doi: 10.17700/jai.2015.6.3.230 6 Mónika Varga, Sándor Balogh, Balázs Kucska, Yaoguang Wei, Daoliang Li, Béla Csukás: Testing of Direct Computer Mapping for dynamic simulation of a simplified Recirculating Aquaculture System
Figure 3. Zooming into the model of fish tank The life process describing transition prototype element contains input slots for feed, g/m3; liquid, g/m3; and productfish, g/m3 (signed with Ti1 – Ti3 in Fig. 4). Differentiation in growth of fishes during the production period is a general operational problem of RAS. To consider this feature in the model correctly, we added a parameter slot for describing the different growing abilities, divided the population into three categories (normal, undersized and oversized) (Spr in Fig. 4). As an example, for the distribution we assumed that 68% of fishes belong to the normal category. Output slots provide places for calculated values of feed, g; gas, g; liquid, g; product fish, g; waste, g; and solid (fecal) parts, g (signed with To1 – To6 in Fig. 4). Calculation of the values for output slots is determined by the actual values of input and parameter slots, as well as by the empirical equations (right now from the literature, see in Chapter 2.2). It is to be noted, that for testing of the model we used the previously shown heuristic equations, but in a more sophisticated model these expressions can be replaced easily for other, more comprehensive and welltested ones.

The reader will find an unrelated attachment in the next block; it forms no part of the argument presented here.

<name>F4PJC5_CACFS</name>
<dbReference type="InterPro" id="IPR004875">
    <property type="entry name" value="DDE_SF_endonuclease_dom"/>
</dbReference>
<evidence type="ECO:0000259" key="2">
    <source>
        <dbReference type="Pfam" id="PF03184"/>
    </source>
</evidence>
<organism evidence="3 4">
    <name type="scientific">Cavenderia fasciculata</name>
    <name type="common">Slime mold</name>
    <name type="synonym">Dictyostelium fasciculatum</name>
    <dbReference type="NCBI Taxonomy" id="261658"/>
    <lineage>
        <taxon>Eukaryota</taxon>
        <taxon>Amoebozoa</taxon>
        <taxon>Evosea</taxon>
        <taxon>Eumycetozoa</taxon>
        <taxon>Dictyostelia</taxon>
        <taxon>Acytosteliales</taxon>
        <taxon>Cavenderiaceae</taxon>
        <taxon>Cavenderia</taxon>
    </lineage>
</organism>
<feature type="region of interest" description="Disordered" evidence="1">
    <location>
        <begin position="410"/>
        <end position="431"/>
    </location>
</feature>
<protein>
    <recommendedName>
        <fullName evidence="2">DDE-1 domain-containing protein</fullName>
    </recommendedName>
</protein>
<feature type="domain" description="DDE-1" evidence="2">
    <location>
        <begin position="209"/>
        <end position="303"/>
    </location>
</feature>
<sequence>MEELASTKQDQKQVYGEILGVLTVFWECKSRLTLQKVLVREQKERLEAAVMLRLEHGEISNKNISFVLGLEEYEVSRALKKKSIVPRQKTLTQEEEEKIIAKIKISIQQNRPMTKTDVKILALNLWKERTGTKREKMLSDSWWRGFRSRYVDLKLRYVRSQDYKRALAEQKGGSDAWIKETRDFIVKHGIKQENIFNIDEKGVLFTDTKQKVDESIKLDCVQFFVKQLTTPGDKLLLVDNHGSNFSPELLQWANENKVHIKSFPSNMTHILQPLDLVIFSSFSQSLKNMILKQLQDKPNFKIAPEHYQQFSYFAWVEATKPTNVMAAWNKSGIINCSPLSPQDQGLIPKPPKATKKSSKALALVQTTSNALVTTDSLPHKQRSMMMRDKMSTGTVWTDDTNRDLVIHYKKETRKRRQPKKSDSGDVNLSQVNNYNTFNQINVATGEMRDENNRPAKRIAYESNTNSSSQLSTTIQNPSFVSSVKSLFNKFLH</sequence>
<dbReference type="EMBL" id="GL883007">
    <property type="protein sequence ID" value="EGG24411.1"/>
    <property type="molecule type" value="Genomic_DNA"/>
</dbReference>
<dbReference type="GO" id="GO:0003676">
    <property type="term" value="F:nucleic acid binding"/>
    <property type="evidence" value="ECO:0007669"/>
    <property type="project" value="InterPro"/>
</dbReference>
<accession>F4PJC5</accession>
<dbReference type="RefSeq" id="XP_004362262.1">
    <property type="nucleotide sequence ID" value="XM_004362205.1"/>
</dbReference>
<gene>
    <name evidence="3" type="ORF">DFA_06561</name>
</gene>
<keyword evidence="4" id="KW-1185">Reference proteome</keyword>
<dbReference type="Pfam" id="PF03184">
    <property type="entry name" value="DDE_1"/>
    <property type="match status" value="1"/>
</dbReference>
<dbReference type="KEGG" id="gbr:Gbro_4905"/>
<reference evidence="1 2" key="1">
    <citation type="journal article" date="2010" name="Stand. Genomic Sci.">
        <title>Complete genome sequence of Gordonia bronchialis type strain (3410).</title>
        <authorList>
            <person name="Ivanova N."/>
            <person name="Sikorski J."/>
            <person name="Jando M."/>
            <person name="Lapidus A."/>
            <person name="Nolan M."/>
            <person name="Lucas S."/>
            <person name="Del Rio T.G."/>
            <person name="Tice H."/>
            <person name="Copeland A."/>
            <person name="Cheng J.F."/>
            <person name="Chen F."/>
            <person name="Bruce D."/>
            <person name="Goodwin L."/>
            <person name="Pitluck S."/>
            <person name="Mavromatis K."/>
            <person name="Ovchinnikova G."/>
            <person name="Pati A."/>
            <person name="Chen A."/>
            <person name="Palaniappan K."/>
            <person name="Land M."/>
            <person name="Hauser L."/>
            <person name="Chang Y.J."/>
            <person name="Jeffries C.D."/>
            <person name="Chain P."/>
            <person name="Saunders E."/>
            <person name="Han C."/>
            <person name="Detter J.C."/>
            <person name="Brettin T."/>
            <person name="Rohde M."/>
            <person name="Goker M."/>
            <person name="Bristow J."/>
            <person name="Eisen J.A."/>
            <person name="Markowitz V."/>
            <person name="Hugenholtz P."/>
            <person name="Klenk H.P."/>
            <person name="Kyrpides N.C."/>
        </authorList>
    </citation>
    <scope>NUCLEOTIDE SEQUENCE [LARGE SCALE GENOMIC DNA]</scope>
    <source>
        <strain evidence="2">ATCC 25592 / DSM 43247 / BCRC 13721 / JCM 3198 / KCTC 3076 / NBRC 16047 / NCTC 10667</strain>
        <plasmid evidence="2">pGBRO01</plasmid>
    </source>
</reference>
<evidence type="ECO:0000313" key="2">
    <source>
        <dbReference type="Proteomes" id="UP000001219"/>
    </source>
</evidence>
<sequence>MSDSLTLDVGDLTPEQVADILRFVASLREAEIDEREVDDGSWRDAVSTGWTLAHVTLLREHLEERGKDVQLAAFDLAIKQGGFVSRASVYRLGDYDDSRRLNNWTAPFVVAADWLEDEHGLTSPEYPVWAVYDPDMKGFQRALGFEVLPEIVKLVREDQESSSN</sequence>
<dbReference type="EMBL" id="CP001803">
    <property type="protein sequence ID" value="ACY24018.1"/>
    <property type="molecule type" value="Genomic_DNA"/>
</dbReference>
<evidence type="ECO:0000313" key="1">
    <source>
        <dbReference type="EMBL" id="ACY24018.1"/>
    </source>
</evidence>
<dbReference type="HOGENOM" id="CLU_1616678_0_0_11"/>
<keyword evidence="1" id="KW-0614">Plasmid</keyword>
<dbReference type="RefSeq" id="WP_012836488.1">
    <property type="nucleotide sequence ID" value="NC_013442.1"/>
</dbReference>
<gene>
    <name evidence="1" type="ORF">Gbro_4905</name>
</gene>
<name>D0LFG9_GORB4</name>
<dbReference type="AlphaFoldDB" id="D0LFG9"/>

doi: 10.17700/jai.2015.6.3.230 7 Mónika Varga, Sándor Balogh, Balázs Kucska, Yaoguang Wei, Daoliang Li, Béla Csukás: Testing of Direct Computer Mapping for dynamic simulation of a simplified Recirculating Aquaculture System
Figure 4. Zooming into the model of life processes
4. Test results of the simulation model In this first simulation trial we simulated a single example fish tank in the RAS cycle. In line with the investigated case, we show the results for the second 30 days long period, followed after the previous simulation of the first 30 days. The technological parameters were the followings: volume of fish tank: 3 m3, number of fishes: 6000 pieces, average starting weight if fishes: 10 g, stocking density of fishes in second stage: 140 - 360 kg/m3, controlled nutrition level: 30 kg/m3, water exchange: 3 m3/day, efficiency of dentrification: 0.95, fresh water supply: 20%. Having determined and generated the DCM model structure for the example RAS, we adjusted the parameters of the model according to the example system, described in Section 2.2. In the simulation results, we can monitor the following characteristics: growth of fish and stocking density in fish tank, mortality of fishes during the simulation period, liquid and solid components in fish tank, amount of sludge and its solid and liquid components, wastewater's solid and liquid components (before treatment), emission of solid and liquid components, recycle's solid (COD and ash), and liquid components, fresh water supply. In the following diagrams we illustrate some examples for the simulated results. doi: 10.17700/jai.2015.6.3.230 8 Mónika Varga, Sándor Balogh, Balázs Kucska, Yaoguang Wei, Daoliang Li, Béla Csukás: Testing of Direct Computer Mapping for dynamic simulation of a simplified Recirculating Aquaculture System